While investigating a fertility doctor for a separate case of fraud, McCoy and Kincaid discover evidence that he may be inseminating his patients with his own sperm.



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Episode cast overview, first billed only:
Michael Aronson
Dr. Jordan Delbert
Jordan Clarke ...
Mr. Parker
Clara Brock
Ron Frazier ...
M.E. Heather Coyle
Nathan Brock
Deborah Tranelli ...
Christine Kennedy


Briscoe and Logan's investigation of a shooting seems to be an open and shut case. A distraught woman walks into a bank where her husband is a vice president and pulls a gun threatening to shoot him. A security guard shoots her first....end of case. Lt Van Buren however wants them to find out what the woman meant when she screamed that her husband killed her baby. She supposedly had a miscarriage but the fertility doctor she was seeing, Jordan Delbert, raises concerns when he clearly lies to the police. A review of his files reveals something else however: to cut expenses, Delbert began to use his own sperm to inseminate his patients. The challenge for ADA McCoy will be to get one of the victims to testify against him. Written by garykmcd

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Release Date:

15 February 1995 (USA)  »

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Aspect Ratio:

1.33 : 1
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Did You Know?


This episode is based on the true story of Dr Cecil Jacobson. See more »


Lennie Briscoe: I wonder which mommy's gonna teach him to smoke and drink.
Mike Logan: And shave.
Lennie Briscoe: Well, it's the '90s. Everybody's allowed to gross and disgusting, not just you.
See more »


References Deliverance (1972) See more »

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User Reviews

Artificial Insemination Provided.
19 August 2011 | by (Deming, New Mexico, USA) – See all my reviews

A somewhat unusual episode in this superior series. The forces of law and order not only fail to convict the perp -- who is a real slime ball to begin with -- but the episode ends on a note of hopelessness. They haven't gotten him and they never will, barring the seasonable interposition of a gracious Providence.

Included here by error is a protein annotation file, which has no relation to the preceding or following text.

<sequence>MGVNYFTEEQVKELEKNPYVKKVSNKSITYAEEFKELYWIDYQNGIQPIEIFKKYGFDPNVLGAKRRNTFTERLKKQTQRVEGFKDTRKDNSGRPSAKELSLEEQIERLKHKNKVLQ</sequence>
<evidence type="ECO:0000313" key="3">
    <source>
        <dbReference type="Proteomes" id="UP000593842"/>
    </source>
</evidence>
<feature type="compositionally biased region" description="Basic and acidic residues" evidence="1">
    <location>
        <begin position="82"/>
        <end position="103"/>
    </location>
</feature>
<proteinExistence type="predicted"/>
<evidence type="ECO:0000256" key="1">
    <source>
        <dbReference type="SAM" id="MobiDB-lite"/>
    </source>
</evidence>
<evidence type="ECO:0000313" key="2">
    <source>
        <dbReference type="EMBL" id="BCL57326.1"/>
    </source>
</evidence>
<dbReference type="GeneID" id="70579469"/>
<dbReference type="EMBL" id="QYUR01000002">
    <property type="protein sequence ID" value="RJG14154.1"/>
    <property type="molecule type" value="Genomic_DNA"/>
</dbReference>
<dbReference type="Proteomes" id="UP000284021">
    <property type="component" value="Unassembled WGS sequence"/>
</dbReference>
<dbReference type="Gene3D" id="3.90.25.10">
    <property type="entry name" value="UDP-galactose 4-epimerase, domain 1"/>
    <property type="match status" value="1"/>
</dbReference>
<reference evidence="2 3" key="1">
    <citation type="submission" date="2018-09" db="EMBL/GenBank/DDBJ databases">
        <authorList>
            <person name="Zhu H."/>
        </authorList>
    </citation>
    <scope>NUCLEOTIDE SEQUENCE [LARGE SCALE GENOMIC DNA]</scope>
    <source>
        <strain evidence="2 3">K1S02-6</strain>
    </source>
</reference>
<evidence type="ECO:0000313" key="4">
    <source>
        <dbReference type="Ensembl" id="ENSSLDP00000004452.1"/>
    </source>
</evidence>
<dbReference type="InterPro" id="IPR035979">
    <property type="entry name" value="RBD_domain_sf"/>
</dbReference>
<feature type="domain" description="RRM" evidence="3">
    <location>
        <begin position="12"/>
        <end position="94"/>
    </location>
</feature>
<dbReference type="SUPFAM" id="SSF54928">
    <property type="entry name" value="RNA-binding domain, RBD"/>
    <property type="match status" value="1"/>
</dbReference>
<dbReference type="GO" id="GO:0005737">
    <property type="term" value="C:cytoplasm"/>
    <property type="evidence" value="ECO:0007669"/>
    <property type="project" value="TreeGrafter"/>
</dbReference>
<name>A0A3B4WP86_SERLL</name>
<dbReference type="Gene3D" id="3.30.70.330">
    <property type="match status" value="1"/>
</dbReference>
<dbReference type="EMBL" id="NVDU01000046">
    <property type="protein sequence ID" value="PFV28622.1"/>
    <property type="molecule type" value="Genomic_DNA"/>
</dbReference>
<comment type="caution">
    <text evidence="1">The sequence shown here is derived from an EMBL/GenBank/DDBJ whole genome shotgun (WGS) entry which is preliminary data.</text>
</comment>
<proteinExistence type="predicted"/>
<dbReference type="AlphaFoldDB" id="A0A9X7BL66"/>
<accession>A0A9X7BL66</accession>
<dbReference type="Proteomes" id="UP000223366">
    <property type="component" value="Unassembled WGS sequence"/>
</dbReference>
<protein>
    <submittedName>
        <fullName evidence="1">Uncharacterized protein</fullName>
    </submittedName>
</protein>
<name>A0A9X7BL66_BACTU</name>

The heavy is an arrogant fertility doctor who makes a living shooting his patients full of hormones and, who knows, eye of newt. It doesn't work, although he continues to collect his fees.

It begins, as almost all episodes do, with a crime that's at most tangential to the A story. The detective follow one of the threads and it leads to a doctor who dispenses with the use of anonymous sperm donors to impregnate his patients and substitutes his own sperm instead. It boosts his profits because, knowing he himself isn't HIV positive, he can skip the expensive lab tests. Also, there's the satisfaction, if that's the word, of knowing that there are a couple of dozen kids walking around New York City bearing his chromosomes. (One wonders if they all go to medical school because it seems to run in families.)

But the agents of social control can't find anything illegal about what he's done. They could nail him for murder because of some curious circumstances but they can't get any of the victims to testify. The mother and father with the most damning evidence are an interesting pair. They won't testify because they don't want their son to know he was adopted. "So what?", asks McCoy. It's a good question. Do they need to feel the same pride in parenthood that that forked radish with the MD diploma does? There was no disguising the adoption in the case of my son because he was taken into a family of Scottish/German and Russian Jewish forebears, and he's Korean. It's never affected him, except that he seems to have an insatiable appetite for kim chee and raw fish.

I'm just kidding, but I kind of enjoyed the way the episode toyed with certain traits of human nature -- never mind the law -- that illuminate some of our more masked sentiments. We have this conviction that a man must father his own child. And all women seem to be aware of that biological clock ticking in the back of their minds. I've had friends who felt guilty about their children having been born by C section rather than by taking the usual trip down the birth canal. We may think of it as "normal" but these feelings aren't universal among humans. Samoans, for example, whom I lived with and studied for a couple of years, have no such beliefs. I speak to you as your anthropologist. That will be ten cents.

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